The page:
Bear-faced Czech

The Skoda Ko­diaq, named af­ter a large brown bear which lives on a re­mote Alaskan is­land, is the first large SUV to be pro­duced by the Czechs. JACK EVANS gets be­hind the wheel

EDP Norfolk - - Motoring -


This is a huge car for Skoda. Tap­ping into the ever-flour­ish­ing sport util­ity ve­hi­cle (SUV) mar­ket, the Ko­diaq aims to give con­sumers a large, spa­cious and com­fort­able ve­hi­cle – but for a much lower price than those from more premium ri­vals.

The Ko­diaq is aimed at larger fam­i­lies who want to keep run­ning costs low. So even base-spec­i­fi­ca­tion cars get a huge amount of stan­dard equip­ment, while buy­ers of higher-grade models won’t feel short-changed with lots of tech.

Well-known now for re­li­able, well-priced cars, the Ko­diaq is an ex­ten­sion of Skoda’s ethos. With the de­cline of multi-pur­pose ve­hi­cles and the rise of SUVs, the Ko­diaq is a nat­u­ral pro­gres­sion.


Skoda has hit the nail on the head with the Ko­diaq. It looks pur­pose­ful but not in­tim­i­dat­ing.

Ev­ery­thing about the car feels solid and well put to­gether – there’s no mis­tak­ing this is a Volk­swa­gen Group car, with plenty of tech we’ve seen on other cars.


Space is es­sen­tial for large fam­i­lies and the five-seat car has a colos­sal 2,065 litres of boot space with the rear seats folded flat – the largest load area in the class. The boot’s lip isn’t too high and the com­pletely flat bed with seats low­ered adds to the ex­cel­lent us­abil­ity.

The seven-seat ver­sion adds an­other string to the Ko­diaq’s al­ready well-strung bow. You’re not go­ing to in­cur much of a penalty in the prac­ti­cal­ity stakes either as its seats-flat load area is still a re­spectable 2,005 litres but with that fi­nal row raised boot space is tight.


There are 123bhp 1.4-litre and 178bhp 2.0-litre turbo petrol and 148 and 187bhp 2.0-litre turbo diesel en­gines with the lower-power diesel set to be the best seller.

You’ve also got the op­tion of six-speed man­ual, sixspeed DSG or seven-speed DSG au­to­matic gear­boxes and four-wheel drive can be spec­i­fied on all pow­er­trains.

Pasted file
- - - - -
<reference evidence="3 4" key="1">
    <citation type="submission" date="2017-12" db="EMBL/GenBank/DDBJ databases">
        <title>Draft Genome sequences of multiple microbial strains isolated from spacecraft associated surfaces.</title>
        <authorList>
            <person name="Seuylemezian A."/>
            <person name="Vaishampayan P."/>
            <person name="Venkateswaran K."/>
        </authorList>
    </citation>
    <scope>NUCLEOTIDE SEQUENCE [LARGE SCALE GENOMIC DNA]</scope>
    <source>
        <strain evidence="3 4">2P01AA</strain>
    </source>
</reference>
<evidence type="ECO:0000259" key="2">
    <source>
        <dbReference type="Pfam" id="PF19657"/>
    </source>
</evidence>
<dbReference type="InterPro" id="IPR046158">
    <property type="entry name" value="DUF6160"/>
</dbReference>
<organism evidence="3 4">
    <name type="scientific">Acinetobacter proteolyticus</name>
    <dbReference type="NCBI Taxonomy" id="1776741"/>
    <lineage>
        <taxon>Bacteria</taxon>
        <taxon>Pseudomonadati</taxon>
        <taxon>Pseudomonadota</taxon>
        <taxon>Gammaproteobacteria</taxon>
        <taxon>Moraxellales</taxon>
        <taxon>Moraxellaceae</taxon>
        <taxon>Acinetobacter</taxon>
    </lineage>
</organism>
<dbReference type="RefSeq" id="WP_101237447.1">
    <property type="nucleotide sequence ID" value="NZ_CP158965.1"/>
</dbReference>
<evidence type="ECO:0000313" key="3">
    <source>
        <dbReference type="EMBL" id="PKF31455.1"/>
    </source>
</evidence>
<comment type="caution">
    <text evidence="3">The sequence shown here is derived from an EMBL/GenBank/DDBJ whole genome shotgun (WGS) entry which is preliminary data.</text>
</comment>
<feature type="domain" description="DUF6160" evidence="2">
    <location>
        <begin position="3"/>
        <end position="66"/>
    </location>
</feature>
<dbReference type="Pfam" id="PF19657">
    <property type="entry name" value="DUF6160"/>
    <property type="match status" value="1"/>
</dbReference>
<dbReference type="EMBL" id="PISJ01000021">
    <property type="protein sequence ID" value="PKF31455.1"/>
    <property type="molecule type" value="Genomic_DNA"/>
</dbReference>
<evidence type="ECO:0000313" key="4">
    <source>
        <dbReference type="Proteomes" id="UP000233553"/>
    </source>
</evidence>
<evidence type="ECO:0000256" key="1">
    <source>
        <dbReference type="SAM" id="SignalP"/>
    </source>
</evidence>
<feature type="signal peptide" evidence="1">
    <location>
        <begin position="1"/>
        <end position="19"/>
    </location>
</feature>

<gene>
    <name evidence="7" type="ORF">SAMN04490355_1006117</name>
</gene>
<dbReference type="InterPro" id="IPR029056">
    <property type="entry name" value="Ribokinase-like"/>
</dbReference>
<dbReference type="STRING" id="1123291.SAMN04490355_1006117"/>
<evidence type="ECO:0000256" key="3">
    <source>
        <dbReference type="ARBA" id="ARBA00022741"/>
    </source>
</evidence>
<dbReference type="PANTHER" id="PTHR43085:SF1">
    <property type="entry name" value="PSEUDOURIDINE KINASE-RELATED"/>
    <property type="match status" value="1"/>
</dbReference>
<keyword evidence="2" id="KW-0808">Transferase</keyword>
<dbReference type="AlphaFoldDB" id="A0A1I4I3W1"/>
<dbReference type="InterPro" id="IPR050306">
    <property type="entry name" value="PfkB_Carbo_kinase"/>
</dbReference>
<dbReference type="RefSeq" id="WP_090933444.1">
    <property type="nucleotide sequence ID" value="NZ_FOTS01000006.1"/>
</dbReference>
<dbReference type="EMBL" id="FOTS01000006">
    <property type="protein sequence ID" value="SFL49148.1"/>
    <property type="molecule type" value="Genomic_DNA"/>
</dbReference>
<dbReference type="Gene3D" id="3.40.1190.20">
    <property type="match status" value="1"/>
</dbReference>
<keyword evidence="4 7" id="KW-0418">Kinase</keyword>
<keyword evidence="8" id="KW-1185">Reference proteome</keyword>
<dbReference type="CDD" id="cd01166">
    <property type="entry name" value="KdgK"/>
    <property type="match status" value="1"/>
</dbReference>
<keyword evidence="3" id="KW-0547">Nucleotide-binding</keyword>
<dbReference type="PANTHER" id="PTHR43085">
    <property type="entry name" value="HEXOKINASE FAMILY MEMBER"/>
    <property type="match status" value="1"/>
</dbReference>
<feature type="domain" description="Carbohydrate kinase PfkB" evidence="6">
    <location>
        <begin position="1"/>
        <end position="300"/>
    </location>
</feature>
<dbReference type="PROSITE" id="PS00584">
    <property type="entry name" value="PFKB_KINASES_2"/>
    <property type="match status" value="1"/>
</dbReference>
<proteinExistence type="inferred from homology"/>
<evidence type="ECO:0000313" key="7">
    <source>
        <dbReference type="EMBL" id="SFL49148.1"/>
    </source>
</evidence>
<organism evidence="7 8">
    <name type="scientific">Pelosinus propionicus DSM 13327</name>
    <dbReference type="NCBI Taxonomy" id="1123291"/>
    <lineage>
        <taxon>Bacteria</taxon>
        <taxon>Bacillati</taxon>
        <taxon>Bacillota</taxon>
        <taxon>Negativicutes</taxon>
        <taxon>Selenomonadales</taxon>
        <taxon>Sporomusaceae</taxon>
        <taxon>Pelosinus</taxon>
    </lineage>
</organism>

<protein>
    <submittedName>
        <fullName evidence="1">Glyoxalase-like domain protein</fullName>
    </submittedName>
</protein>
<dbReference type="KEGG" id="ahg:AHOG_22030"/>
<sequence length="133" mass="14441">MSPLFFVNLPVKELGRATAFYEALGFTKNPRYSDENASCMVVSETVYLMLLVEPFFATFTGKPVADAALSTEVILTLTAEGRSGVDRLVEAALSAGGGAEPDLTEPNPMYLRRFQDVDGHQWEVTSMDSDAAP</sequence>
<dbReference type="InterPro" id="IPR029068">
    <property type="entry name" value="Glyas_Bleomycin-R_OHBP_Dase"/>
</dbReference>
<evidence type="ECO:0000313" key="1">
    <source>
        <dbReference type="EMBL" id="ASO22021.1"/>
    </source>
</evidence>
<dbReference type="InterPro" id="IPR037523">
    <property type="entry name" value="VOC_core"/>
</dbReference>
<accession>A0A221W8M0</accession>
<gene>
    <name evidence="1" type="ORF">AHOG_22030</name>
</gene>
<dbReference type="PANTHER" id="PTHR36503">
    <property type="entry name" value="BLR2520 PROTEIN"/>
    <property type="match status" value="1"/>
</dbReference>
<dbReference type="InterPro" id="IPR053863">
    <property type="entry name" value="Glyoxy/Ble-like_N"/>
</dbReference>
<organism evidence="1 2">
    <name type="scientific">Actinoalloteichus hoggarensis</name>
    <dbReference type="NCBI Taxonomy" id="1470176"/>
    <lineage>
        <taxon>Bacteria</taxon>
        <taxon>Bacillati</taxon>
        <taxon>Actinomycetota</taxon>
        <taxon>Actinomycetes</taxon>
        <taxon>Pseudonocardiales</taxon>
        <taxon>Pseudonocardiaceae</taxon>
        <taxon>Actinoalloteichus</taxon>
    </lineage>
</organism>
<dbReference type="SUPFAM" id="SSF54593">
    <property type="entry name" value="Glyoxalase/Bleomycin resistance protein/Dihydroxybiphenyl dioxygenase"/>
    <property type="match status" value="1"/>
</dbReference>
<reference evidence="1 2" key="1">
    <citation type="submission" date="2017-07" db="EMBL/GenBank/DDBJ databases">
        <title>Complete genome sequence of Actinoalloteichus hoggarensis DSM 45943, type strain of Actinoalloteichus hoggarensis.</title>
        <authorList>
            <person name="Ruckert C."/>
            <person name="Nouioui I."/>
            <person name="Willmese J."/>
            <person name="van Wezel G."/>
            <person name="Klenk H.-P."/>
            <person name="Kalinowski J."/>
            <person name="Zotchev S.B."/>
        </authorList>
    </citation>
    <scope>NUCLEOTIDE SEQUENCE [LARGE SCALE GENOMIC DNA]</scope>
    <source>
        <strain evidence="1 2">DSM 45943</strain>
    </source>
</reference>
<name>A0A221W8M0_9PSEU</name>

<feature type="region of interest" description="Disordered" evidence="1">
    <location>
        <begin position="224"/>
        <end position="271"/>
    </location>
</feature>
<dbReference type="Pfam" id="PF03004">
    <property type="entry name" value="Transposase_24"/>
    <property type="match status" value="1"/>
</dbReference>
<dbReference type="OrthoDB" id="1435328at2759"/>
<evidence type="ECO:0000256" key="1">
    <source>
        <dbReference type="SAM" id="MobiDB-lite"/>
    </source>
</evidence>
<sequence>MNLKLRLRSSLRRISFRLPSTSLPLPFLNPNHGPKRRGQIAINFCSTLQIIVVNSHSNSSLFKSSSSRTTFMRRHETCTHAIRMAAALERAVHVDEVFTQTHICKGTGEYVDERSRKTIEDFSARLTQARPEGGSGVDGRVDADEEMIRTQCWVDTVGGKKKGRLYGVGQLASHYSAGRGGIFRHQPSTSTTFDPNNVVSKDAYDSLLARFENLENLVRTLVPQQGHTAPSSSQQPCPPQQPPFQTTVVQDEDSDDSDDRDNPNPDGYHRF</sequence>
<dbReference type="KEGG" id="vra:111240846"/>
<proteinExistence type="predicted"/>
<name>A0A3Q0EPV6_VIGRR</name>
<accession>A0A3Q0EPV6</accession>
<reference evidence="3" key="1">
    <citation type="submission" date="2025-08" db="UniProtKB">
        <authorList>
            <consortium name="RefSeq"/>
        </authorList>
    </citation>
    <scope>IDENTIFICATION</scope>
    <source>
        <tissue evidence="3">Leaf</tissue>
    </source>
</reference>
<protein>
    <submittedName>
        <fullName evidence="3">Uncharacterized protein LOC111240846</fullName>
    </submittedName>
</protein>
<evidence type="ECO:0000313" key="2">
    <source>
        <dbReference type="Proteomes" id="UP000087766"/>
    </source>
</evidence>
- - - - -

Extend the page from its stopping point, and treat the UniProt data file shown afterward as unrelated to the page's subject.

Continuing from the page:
It’s a big car but these reser­va­tions quickly dis­ap­pear, as it’s sur­pris­ingly ag­ile. The steer­ing is quite light – it can feel a lit­tle ner­vous at high speeds but you get used to it – but it’s a breeze to drive around town, although its size can be a hin­drance.

The base 2.0-litre en­gine of­fers the best com­bi­na­tion of power and ef­fi­ciency, with a claimed 51.4mpg com­bined. The en­gine can feel a lit­tle lethar­gic with the car’s bulk, but for the most part whisks along nicely.

It’s easy to park with large wing mir­rors giv­ing a de­cent view be­hind. SE-spec­i­fi­ca­tion cars – due to be the most pop­u­lar – get a re­vers­ing cam­era.


Base-level S gets 17in al­loys, air con­di­tion­ing, mul­ti­func­tion steer­ing wheel, DAB ra­dio and smart­phone con­nec­tiv­ity but only the 1.4-litre petrol en­gine. Mid­dle-grade SE get 18in al­loys, cruise con­trol, rear park­ing sen­sors and in­fo­tain­ment sys­tem with eight-inch dis­play. Move up the spec­i­fi­ca­tion and you add 19in al­loys, Al­can­tara up­hol­stery and full LED head­lights.

In any spec the Ko­diaq fea­tures a lot of tech­nol­ogy.


Fam­i­lies will like the seven-seat op­tion and im­pres­sively large boot, busi­ness own­ers the low emis­sions and high stan­dard equip­ment. There won’t be many peo­ple who wouldn’t see the Ko­diaq as an at­trac­tive prospect given its low en­try price.

Above: Skoda Ko­diaq

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